Leominster's ancient food and ale taster posts revived
Ancient food tasting jobs dating back to the 13th Century are being revived in a Herefordshire market town.
Leominster Town Council want to appoint a fish taster, an ale taster and a bread weigher.
Town clerk Paul Russell said the posts would be "part civic, part street theatre".
"Essentially, they will be ambassadors for the town, taking part in events such as the annual food festival," he said.
The roles are unpaid but come with a free uniform.
Mr Russell said three tasters would symbolically test the wares of local traders and give out certificates showing they have been approved by the town council.
The authority said it hoped to appoint three people by May.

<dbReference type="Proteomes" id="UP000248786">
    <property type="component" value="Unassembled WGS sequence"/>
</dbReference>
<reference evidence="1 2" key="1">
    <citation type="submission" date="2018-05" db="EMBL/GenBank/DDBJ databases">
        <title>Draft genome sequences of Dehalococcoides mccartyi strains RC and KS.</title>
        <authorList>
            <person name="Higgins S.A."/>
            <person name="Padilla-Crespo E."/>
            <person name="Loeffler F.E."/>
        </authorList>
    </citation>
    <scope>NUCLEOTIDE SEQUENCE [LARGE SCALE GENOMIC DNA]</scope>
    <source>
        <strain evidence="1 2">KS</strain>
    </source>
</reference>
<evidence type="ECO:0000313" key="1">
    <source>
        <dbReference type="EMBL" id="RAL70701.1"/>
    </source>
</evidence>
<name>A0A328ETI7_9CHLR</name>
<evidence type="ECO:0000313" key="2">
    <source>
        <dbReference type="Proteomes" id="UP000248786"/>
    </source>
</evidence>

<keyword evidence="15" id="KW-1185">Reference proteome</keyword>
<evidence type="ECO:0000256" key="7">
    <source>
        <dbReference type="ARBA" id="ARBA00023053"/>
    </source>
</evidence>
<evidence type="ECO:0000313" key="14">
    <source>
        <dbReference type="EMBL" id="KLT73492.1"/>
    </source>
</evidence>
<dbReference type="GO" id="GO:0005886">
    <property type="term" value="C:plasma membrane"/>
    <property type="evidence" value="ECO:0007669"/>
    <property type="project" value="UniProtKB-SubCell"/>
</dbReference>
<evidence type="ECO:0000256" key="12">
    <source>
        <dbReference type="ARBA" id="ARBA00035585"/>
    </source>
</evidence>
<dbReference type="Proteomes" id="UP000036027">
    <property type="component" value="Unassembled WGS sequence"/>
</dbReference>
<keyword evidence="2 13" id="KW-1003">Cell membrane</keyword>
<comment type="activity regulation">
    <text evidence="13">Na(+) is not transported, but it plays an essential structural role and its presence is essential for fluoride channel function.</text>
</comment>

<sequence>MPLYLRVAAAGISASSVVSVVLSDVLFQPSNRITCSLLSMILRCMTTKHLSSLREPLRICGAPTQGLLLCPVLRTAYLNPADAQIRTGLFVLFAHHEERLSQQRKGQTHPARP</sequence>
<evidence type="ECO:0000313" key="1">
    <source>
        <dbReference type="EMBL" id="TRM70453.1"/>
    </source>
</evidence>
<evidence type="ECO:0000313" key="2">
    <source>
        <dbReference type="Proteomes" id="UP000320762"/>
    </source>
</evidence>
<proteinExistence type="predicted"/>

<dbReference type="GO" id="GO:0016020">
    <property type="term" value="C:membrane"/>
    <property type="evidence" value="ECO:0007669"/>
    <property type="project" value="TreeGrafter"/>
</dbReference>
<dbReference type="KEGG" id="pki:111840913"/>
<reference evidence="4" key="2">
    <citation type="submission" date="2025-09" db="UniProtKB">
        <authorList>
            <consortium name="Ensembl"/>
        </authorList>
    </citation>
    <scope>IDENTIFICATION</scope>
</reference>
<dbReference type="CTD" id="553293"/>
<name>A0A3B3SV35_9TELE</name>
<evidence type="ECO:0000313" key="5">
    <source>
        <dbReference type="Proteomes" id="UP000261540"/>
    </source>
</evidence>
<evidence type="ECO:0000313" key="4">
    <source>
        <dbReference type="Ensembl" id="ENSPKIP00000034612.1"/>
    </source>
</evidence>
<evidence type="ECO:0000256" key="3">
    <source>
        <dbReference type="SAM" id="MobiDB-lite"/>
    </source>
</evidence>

- Dates back to 1266
- Was originally called the Assise of Bread
- Originally responsible for checking the weight of half penny and one penny loaves
- The weight of the loaves was set by the King and Parliament according to how good the harvest had been
Dick Ellison, from the Grange Court heritage hub in Leominster, said the role of bread weigher lasted until 1830.
There are records of people being taken to court in 1600 for not baking loaves that were the correct weight.
- First recorded in 1564
- Were appointed by the local Court Leet
- First appointments were John Holland and Walter Cauldwell
Mr Ellison said their records suggest the men smelled the fish being sold in the town rather than actually tasting it.
The ale taster did sample the beer being brewed locally, and if they approved it they allowed the tavern to display a bunch of leaves outside.
"As the leaves got older they would curl up, which was quite a good indication of how old the brew was," Mr Ellison said.
- First recorded in 1574
- First appointments were Richard Mabelley and Harry Pinton
- Payment was a gallon of ale at Christmas and Whitsuntide
- In 1628, Thomas Bednedg was found guilty of selling a quart of ale for more than one penny